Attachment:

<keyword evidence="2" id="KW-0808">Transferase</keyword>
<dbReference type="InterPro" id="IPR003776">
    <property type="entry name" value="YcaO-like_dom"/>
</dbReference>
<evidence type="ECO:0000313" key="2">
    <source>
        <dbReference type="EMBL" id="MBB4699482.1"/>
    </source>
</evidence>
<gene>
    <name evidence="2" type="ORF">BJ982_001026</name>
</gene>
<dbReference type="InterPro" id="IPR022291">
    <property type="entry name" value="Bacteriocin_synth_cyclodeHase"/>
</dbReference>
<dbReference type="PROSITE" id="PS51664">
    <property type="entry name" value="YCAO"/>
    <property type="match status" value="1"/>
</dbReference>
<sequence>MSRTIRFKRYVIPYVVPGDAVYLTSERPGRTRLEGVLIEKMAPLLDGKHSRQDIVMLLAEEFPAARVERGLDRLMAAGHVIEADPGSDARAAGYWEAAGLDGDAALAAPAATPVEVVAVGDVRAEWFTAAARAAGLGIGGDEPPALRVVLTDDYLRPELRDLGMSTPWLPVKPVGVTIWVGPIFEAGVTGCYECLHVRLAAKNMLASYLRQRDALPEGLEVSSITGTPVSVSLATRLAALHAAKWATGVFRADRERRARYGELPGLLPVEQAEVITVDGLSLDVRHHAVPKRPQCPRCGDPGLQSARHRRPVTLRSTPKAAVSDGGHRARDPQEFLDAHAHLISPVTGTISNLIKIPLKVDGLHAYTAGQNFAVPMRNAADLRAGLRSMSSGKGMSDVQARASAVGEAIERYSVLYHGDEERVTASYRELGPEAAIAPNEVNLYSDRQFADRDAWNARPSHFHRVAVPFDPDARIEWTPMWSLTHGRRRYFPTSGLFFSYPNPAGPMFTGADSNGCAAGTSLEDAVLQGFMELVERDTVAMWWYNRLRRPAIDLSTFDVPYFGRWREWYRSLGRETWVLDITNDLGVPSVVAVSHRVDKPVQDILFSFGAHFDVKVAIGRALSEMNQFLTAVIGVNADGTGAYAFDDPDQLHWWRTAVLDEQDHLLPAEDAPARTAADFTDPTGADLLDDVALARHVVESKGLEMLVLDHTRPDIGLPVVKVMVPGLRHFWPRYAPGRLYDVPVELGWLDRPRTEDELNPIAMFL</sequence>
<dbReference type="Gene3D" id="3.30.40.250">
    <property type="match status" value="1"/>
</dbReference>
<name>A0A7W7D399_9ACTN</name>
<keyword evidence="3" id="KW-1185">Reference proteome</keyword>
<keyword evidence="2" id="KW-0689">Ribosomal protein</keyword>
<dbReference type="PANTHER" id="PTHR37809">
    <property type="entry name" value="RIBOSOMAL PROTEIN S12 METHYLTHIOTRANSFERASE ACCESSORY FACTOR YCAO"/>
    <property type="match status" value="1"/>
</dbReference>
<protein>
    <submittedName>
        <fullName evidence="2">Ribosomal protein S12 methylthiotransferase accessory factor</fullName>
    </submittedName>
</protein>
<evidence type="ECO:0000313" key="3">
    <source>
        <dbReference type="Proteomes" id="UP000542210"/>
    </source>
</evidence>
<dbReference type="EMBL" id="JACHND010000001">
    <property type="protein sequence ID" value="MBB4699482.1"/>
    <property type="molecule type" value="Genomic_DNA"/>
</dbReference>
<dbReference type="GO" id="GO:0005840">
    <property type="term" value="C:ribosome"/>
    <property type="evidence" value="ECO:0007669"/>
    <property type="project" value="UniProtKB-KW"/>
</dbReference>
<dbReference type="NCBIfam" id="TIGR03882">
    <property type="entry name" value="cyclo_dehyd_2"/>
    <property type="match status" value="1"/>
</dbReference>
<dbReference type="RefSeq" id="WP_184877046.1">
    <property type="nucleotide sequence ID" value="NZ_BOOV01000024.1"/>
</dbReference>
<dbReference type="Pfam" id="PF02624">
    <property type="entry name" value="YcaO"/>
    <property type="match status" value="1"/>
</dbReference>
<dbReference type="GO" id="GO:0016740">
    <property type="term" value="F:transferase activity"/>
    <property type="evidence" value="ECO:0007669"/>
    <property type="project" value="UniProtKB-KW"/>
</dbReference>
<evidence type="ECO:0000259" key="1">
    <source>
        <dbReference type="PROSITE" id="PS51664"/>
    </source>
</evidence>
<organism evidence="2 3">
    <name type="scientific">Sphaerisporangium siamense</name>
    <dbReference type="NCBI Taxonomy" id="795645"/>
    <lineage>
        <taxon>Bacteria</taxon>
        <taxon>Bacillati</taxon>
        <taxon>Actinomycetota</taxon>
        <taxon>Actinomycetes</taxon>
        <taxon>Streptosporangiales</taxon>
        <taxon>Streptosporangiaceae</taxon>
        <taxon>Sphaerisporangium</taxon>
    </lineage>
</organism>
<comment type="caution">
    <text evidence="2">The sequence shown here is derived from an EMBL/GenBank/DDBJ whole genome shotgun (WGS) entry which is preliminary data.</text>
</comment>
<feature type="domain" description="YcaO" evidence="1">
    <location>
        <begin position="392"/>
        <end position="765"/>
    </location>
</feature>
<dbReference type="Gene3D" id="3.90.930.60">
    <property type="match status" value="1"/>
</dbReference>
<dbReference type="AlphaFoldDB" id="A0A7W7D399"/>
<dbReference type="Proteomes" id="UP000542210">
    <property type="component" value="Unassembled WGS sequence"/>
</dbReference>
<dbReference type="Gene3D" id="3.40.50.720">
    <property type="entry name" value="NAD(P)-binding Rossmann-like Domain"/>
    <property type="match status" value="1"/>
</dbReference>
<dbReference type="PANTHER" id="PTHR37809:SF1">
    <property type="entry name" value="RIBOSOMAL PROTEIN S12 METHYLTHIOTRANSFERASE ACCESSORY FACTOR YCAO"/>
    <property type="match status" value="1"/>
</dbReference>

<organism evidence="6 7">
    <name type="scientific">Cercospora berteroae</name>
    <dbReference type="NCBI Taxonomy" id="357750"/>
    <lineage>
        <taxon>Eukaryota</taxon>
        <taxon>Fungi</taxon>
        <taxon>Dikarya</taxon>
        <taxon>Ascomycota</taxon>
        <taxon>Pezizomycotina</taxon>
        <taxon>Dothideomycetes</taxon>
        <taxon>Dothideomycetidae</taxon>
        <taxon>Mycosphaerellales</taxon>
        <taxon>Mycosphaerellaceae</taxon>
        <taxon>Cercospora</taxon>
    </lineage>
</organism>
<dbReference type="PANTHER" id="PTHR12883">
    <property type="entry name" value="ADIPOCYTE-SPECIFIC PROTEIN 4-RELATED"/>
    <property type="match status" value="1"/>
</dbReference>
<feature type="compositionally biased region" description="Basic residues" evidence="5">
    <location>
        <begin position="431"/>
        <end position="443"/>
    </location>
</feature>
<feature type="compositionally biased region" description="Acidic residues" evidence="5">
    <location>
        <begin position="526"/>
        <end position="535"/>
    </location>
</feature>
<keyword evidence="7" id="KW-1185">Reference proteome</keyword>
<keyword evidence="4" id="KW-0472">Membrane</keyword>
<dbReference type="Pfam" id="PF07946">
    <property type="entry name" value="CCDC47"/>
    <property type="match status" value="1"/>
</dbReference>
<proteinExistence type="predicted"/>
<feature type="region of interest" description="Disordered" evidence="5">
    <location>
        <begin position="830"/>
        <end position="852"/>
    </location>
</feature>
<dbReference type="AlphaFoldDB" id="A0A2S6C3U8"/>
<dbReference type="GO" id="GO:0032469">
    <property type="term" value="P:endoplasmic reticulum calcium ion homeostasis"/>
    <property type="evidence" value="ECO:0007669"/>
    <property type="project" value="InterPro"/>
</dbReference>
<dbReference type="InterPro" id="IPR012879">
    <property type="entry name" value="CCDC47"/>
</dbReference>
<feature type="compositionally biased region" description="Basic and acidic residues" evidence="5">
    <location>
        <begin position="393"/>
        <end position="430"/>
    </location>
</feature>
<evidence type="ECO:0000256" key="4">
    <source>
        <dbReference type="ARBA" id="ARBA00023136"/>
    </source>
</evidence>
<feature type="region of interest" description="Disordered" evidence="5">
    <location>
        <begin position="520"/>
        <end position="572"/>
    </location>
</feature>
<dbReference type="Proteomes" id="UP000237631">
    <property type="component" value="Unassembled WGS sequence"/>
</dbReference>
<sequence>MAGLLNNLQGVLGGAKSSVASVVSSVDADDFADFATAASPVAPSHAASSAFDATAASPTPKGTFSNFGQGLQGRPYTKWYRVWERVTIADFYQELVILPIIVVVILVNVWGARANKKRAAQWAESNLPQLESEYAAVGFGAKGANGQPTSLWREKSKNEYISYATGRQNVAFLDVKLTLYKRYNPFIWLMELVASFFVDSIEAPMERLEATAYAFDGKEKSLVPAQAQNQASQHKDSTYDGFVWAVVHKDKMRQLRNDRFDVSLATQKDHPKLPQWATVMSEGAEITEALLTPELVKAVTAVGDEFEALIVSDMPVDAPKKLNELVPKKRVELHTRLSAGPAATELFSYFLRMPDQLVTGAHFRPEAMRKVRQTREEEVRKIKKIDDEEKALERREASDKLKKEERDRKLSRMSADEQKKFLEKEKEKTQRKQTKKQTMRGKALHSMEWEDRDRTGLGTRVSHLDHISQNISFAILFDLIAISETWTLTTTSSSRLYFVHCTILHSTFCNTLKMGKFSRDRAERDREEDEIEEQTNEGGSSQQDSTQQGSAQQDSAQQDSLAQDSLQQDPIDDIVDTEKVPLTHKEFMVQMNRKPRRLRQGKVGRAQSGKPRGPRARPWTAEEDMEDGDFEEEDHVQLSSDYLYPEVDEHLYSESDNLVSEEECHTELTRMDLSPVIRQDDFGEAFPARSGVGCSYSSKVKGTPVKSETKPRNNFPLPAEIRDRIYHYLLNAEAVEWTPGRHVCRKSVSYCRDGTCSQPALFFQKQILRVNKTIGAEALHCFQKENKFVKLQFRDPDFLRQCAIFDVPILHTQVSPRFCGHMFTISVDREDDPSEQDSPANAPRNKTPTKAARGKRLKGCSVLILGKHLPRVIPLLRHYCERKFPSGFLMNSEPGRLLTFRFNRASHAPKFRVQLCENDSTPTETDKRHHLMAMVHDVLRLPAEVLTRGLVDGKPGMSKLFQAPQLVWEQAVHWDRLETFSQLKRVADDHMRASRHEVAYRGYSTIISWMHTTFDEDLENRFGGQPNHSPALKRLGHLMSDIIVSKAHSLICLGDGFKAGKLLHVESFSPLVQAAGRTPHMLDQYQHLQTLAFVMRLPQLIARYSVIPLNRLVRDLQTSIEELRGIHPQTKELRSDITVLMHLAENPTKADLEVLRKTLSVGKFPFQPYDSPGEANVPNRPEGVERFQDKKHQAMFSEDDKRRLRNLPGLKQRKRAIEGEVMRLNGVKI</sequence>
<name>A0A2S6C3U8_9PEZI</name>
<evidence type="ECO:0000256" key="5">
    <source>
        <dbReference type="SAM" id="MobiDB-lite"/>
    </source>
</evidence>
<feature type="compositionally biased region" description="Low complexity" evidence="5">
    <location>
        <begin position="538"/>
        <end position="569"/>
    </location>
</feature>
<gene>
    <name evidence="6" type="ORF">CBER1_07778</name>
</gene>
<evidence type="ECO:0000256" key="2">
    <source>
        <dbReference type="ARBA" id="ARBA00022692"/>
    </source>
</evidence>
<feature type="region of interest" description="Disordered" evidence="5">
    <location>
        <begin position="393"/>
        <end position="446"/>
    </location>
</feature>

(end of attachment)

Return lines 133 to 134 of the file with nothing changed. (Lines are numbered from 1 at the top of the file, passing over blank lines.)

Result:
</feature>
<feature type="compositionally biased region" description="Acidic residues" evidence="5">